This report describes the major provisions in the House-passed 2007 farm bill (H.R. 2419, H.Rept. 110-256) and compares them with current law. By title, major provisions in H.R. 2419 are as follows:
Title I, Commodity Programs: Changes payment limits, modifies loan rates and target prices among commodities, and adds a revenue counter-cyclical payment option, among other program changes.
Title II, Conservation: Reauthorizes, expands, and/or modifies existing programs, and creates new programs and initiatives.
Title III, Agricultural Trade and Aid: Reauthorizes funding for USDA’s food aid, export market development, and export credit guarantee programs; addresses barriers to U.S. agriculture exports.
Title IV, Nutrition: Increases food stamp benefits and modifies food stamp eligibility rules, limits state food stamp “privatization” initiatives, allows “geographic preference” when buying food for schools, and adds money for fresh fruit and vegetable programs for schools and The Emergency Food Assistance Program (TEFAP).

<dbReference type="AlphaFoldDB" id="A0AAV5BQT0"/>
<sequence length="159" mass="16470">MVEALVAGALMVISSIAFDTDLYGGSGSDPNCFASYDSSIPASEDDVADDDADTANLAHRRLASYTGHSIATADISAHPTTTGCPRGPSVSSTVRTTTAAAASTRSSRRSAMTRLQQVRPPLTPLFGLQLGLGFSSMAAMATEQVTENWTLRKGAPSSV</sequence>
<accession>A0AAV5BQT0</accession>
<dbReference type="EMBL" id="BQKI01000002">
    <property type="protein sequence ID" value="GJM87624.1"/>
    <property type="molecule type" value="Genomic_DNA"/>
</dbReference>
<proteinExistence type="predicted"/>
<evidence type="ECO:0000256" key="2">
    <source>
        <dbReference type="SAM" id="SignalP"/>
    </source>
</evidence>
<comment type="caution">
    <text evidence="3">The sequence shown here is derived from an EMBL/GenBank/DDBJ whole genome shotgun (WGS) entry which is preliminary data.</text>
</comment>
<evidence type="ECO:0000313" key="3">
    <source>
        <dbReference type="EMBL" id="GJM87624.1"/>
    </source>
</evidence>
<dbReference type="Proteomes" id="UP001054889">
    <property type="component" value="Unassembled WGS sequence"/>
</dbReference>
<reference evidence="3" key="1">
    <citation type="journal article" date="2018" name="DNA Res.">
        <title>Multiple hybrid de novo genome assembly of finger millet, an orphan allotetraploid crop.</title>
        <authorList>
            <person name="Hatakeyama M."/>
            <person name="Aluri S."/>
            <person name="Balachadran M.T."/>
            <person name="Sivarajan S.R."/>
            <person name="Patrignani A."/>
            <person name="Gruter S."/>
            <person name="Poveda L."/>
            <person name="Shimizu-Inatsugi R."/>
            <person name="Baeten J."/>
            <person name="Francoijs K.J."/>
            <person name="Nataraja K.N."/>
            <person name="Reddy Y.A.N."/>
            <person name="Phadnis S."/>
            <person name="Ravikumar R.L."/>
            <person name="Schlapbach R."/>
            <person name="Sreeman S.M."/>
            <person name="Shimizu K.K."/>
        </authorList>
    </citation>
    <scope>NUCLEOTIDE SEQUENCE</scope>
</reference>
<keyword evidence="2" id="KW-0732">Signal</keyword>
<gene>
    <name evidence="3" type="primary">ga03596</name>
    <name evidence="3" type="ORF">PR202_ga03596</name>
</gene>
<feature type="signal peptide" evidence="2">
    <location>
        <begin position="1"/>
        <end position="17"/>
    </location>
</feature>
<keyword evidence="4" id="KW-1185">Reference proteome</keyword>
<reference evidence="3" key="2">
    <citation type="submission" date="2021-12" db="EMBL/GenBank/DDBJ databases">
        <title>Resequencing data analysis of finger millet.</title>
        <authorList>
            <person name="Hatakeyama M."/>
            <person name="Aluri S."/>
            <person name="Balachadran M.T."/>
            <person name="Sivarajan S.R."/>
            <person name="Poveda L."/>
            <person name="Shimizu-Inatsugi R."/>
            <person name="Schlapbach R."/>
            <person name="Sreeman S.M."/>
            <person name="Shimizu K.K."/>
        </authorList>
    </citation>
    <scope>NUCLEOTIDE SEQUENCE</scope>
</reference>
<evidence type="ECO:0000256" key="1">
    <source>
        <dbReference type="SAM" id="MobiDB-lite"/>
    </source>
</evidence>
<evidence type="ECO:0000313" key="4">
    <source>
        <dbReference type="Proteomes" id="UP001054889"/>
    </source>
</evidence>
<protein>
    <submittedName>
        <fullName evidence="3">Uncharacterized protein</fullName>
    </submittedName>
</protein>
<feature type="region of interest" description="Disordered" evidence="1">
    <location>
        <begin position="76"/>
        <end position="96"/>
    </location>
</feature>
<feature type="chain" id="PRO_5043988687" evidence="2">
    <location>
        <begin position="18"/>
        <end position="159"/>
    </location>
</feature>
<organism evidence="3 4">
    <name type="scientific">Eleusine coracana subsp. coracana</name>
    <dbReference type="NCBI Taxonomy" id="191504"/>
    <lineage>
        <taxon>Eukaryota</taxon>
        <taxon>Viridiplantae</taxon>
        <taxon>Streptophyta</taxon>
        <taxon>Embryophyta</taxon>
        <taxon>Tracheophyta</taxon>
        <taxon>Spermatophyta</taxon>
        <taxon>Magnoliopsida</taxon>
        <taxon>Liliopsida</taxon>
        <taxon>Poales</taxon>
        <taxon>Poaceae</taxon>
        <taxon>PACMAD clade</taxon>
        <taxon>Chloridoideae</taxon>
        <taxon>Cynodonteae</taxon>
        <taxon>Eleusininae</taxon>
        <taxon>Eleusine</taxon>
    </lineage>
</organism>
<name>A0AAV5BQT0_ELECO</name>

Title V, Agricultural Credit: Expands borrowing opportunities under USDA’s Farm Service Agency loan programs, but does not allow expansion of Farm Credit System lending, as originally allowed in the House-reported bill.
Title VI, Rural Development: Reauthorizes, expands, and/or modifies existing programs, creates new programs, and allows some to expire.
Title VII, Research: Reorganizes the administration of USDA’s research, extension, and economic agencies, requires the President to submit a unified annual budget across agencies, and establishes a new national institution to administer all competitive programs.
Title VIII, Forestry: Proposes changes to existing forestry provisions and allows one program to expire.
Title IX, Energy: Reauthorizes, expands, and/or modifies existing programs, and creates new programs and initiatives.
Title X, Horticulture and Organic Agriculture: Creates a new farm bill title and provides mandatory funding over five years for specialty crop block grants; and provides additional mandatory funding in the areas of pest and disease detection, purchases for nutrition programs, direct producer-to-consumer marketing, and organic certification cost-sharing.
Title XI, Miscellaneous: Changes to crop insurance, animal welfare and inspections, and country-of-origin labeling, among others.
The House-passed H.R. 2419 also authorizes budget offsets to compensate for additional spending on programs in the nutrition and energy titles.